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Benefits could accrue if Sri Lanka responds positively to EU demands instead of rejecting them

Jun 27, 2010 7:55:34 PM- transcurrents.com

National Press Council

The Sri Lankan government has said it is rejecting the 15 conditions set out by the European Union in relation to extending the benefits of the GSP Plus tariff concession since such demands constitute a violation of our national sovereignty.

The government has also announced that it will deny visas to the three members of the panel of experts appointed by UN Secretary General Ban Ki Moon to advise him on human rights issues pertaining to Sri Lanka's recently concluded civil war. The Sri Lankan government's position is that both the EU and UN Secretary General are interfering in the affairs of a sovereign state and that this is unacceptable.

As a democratic country which has subscribed to the UN Declarations on Human Rights and the Geneva Conventions, Sri Lanka is obliged to comply with their obligations. Similarly the requirements of the EU are in accordance with our Constitution which we are all morally obliged to uphold. Safeguarding our national sovereignty also needs to go hand in hand with upholding human rights and Humanitarian Laws.

There are sections of the international community that believe Sri Lanka violated them in recent years and during the last phase of the war. The government will have to make all efforts to convince the world that we did not do so. It was due to the violation of the laws of war during the Second World War as shown in such incidents as the carpet bombing of Dresden and the atomic bombing of Hiroshima and Nagasaki that there was an outcry against such violations that the UN was set up after the war and the Universal Declaration of Human Rights was drawn up by a team that included eminent men drawn from all major religions with Buddhism being represented by U Thant.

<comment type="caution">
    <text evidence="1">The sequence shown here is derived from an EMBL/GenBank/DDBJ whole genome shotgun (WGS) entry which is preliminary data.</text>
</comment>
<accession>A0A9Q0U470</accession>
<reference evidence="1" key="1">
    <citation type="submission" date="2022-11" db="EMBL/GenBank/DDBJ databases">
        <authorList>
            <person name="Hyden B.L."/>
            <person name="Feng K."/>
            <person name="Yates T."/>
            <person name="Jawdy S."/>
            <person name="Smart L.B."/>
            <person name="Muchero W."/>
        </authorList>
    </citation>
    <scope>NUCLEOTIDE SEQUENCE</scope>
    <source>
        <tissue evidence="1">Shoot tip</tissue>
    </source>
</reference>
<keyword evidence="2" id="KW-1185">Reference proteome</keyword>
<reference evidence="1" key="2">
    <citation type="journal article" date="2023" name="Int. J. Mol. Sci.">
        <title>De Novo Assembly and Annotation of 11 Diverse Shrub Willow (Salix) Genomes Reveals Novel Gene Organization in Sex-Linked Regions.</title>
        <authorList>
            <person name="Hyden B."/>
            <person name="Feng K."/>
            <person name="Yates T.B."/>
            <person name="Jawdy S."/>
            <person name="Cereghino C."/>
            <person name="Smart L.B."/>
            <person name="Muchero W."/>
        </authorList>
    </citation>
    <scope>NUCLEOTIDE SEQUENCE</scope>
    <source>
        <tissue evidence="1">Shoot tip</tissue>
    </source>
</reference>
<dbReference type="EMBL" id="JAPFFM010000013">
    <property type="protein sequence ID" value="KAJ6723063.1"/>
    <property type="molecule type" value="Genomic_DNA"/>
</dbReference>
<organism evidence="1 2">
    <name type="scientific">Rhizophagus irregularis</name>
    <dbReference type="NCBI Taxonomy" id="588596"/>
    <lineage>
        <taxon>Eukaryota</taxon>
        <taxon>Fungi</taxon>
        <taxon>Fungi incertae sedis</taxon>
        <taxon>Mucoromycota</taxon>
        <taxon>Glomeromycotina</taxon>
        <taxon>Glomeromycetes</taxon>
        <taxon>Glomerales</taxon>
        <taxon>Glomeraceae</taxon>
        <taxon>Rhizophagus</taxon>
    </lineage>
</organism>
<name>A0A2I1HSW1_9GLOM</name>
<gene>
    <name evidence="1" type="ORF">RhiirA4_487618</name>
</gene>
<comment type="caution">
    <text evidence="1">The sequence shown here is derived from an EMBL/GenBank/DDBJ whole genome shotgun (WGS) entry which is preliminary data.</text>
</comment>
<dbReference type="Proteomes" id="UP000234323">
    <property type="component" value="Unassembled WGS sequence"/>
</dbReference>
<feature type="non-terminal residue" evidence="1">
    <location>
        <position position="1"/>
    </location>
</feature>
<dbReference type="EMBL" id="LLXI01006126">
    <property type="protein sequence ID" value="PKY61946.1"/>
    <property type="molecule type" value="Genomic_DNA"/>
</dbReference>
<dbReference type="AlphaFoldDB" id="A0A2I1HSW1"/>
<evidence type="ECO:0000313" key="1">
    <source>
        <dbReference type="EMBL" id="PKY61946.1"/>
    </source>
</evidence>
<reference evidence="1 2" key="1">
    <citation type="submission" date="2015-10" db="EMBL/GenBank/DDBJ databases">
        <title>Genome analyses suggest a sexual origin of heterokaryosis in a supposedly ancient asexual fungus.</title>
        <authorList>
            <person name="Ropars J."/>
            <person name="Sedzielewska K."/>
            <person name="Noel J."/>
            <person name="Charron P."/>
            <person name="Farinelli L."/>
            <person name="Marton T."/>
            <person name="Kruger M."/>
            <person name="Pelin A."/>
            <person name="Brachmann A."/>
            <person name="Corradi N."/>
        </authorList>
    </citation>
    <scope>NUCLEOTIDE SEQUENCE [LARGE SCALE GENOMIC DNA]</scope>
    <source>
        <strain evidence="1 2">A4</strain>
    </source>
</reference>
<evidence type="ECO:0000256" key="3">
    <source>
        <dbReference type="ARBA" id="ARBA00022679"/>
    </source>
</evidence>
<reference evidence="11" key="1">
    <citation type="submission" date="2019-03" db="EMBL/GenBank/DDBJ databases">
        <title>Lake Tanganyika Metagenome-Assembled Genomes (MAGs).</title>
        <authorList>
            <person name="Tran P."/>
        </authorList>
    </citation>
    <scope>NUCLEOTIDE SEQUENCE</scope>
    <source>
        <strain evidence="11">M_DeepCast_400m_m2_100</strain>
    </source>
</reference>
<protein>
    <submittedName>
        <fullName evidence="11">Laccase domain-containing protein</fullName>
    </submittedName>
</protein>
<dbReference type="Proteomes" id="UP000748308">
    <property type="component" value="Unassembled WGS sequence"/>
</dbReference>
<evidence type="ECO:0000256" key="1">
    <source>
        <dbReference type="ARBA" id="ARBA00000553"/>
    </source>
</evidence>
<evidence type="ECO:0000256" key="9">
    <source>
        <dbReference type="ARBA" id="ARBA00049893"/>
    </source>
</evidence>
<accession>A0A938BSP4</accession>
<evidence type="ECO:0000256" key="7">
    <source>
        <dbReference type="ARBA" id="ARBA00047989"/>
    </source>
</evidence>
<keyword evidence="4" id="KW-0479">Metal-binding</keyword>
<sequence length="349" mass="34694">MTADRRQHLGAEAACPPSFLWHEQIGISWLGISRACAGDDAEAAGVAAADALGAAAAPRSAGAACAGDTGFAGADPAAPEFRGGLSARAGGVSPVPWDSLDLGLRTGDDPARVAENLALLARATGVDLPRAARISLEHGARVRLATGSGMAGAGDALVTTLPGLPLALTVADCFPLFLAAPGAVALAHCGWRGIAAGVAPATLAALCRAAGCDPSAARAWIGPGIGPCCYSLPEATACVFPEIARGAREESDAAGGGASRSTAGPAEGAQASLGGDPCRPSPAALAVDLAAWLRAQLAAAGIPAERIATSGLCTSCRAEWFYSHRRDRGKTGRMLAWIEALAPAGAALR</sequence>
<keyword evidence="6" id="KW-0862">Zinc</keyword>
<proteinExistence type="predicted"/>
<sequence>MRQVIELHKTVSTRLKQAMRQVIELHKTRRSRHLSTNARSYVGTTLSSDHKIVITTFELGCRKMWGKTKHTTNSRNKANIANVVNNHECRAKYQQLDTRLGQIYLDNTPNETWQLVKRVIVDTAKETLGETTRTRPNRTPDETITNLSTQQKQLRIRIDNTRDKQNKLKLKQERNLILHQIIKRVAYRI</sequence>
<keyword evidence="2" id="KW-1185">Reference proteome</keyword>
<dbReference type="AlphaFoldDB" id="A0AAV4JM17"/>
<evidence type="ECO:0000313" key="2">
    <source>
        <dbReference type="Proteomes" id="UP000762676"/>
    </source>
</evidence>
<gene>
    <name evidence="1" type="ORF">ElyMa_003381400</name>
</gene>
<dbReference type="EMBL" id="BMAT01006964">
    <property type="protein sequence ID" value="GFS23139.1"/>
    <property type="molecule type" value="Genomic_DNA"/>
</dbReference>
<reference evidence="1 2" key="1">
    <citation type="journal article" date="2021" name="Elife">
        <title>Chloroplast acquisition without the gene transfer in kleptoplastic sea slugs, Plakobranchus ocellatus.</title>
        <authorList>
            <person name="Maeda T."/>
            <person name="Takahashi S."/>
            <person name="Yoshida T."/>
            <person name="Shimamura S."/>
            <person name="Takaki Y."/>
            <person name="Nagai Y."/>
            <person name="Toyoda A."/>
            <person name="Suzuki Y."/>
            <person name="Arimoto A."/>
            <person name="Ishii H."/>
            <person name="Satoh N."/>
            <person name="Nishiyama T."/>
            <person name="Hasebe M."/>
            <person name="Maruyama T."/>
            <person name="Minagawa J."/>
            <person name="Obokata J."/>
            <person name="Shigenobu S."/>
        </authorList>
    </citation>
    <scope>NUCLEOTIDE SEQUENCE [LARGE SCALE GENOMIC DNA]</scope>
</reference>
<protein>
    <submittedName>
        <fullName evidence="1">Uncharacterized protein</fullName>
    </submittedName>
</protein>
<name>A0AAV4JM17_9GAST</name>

We believe that the government has taken the right step in setting up the Commission on the Lessons of the Conflict. Unfortunately and based on earlier experiences the composition of the Commission and the Terms of Reference appear not to have convinced the UN that its rightful concerns will be fully addressed. Under the circumstances, the NPC believes the Government can engage itself with the UN and seek to broaden the mandate of our own Commission in return for not appointing a separate UN Commission.

As for the 15 conditions being put forward by the EU they are aimed at addressing some of the general problems of internal governance and human rights within Sri Lanka in accordance with international covenants that Sri Lanka has already signed. In addition, the issues raised by the EU have also been raised by the democratic opposition and civil society groups within Sri Lanka itself.

The National Peace Council believes that instead of outright rejection of the EU's conditions, the Sri Lankan government ought to respond to them in a positive manner. The response made by Sri Lanka's Ministry of External Affairs, pointing out the inapplicability of some of the EU requirements, could provide a model for a continuing dialogue with the EU on the need to modify its requirements.

If there are some conditions that the government feels it cannot accede to for good reasons that are in the country's national interests, these could be explained and the EU will need to be open minded in seeing the Sri Lankan government's point of view.

There are two benefits that could accrue to Sri Lanka by responding positively to the EU. This can be done in a phased manner and according to a road map that is reasonable following discussions and agreement with the EU. First it can retain the GSP Plus concession which is of major importance to the Sri Lankan economy and to its working people.

Second, and as important if not more important, it can send a message to the larger international community that the Sri Lankan government is genuinely responsive to concerns about good governance and human rights as it affects its own people, and also is prepared to live up to its international commitments.

If the EU requirements are met after further negotiations by a responsive Sri Lankan government, this would help to address the issues raised by the UN Secretary General and rally greater support from the larger international community to the Sri Lankan government's own concerns. The net result will be an upliftment of the political, economic and social status of all Sri Lankans.